One of my other passions is the exploration of social history. Being a genealogist, I have found the way in which our family trees link into to social history very rewarding. This painting, ‘In Search of Peace’ by Louisa Hodgson was painted in 1935-36 -the interwar years. It is currently in an exhibition at Manchester Museum and Art Gallery called House Proud which is well worth a visit as it looks at aspects of art and design linked to the modernist period.
The medium is Tempera on a panel and this gives it a gentle quality, along with the palette of pale pastel colours. This work is capturing a moment in time:7.50pm and people are returning home either from work in the city, or from a day in the countryside. The composition allows us to peek into the lives of the suburbanites.
We begin with the cut away of the house, reminiscent of a stage set and as this was the period of consumerism, you can understand the connection -homes were being ‘dressed’ to show how the middle classes were aware of qhow the upper classes decorated their homes. In the corner is a grandfather clock, modern furniture and a radio, with musical notes coming out of it. A neighbour listens in as the man sits in his chair reading the daily newspaper.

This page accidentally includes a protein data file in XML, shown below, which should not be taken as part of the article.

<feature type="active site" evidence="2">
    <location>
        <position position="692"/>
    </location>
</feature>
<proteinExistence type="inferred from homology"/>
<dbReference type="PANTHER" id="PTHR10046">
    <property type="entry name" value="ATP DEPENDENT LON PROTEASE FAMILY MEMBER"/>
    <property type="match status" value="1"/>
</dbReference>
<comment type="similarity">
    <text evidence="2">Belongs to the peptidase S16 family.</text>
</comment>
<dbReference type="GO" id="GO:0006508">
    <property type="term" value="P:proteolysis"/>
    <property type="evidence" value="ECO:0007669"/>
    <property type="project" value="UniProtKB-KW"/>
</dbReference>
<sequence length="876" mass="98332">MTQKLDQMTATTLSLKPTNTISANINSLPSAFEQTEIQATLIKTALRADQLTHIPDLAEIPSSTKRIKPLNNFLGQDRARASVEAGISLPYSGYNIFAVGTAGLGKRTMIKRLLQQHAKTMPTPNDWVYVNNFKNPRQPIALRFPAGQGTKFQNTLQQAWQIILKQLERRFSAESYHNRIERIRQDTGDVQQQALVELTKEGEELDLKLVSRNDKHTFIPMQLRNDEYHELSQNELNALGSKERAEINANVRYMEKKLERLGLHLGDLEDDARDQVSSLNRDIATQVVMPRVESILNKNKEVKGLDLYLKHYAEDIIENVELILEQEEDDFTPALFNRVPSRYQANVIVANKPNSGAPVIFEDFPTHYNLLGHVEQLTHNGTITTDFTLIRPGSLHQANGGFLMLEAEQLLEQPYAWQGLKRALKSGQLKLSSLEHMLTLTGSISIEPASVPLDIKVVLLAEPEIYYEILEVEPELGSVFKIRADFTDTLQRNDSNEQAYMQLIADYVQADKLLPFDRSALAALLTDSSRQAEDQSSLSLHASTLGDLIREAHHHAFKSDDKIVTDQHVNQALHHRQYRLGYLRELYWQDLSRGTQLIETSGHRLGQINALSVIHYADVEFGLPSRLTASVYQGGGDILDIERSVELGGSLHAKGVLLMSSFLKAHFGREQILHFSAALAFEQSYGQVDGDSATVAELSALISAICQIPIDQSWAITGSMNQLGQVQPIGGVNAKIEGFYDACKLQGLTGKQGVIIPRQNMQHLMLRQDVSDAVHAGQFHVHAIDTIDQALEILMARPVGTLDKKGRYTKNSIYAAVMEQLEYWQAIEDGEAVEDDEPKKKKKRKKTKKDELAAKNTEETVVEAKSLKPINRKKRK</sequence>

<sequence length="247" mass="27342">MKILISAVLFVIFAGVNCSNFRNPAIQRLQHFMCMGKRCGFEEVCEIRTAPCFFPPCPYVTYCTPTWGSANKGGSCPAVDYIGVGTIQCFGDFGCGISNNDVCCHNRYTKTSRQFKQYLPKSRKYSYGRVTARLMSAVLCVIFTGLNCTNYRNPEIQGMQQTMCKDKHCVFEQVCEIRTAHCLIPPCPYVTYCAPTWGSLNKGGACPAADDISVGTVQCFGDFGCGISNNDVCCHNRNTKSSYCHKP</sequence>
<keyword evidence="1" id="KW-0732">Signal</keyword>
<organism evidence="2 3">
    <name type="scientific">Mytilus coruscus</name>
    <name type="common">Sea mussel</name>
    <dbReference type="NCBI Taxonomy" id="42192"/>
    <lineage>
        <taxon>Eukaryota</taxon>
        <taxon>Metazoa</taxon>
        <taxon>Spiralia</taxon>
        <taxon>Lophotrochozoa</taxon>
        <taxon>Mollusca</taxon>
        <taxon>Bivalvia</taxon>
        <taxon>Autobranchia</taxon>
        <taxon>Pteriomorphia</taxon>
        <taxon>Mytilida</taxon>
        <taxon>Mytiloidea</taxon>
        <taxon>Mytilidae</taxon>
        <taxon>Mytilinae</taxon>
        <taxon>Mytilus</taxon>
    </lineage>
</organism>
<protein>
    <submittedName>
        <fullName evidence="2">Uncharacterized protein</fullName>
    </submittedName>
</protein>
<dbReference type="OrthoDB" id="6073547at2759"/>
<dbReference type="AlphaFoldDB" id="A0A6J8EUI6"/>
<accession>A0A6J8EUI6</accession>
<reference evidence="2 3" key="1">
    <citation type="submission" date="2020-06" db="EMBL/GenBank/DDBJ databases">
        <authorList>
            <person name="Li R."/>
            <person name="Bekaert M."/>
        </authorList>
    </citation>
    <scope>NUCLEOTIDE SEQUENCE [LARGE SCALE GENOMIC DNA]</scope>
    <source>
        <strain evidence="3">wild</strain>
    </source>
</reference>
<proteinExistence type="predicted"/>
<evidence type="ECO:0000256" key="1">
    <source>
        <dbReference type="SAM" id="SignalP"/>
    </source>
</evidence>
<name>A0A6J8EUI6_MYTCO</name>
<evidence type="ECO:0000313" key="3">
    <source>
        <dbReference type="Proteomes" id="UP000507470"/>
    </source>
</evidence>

Upstairs, a shift worker is struggling to sleep -the sound of the radio and the glare of the electric light outside causes him to count sheep. However,mthe sheep are not free to rom but are penned in, perhaps a reflection of the mechanisation of the work place.
Outside the house, two couples return from a day in the countryside, demonstrating the way in which leisuretime was now an important part of life. An old man is tending his allotment. Everything is neat and tidy -orderly in fact, which gives a sense of the desire for a ‘perfect life’.
The centre of the painting is the Peace Conference -plans for the town are discussed here and to the left at the back is a new set of homes being built. The desire to make beautiful what had been destroyed in the Great War was the motivation begind the changes to housing at this time. The building of the garden Cities was part of this vision. Bringing rural values to the city was a prime concept of the time. Prime Minister Stanley Baldwin said, “after four years of slaughter and destruction many times four years would be needed to repair even part of what had been lost… and after such a storm should there not be calm, and would not the sun come out and the world be more beautiful than before?”
Finally, on the right, the cinema -representing glamour and escapism. Every town had its own picture palace, a place where anything and eveything can come true.
This was such a lovely painting to take in and the whole exhibition was a delight.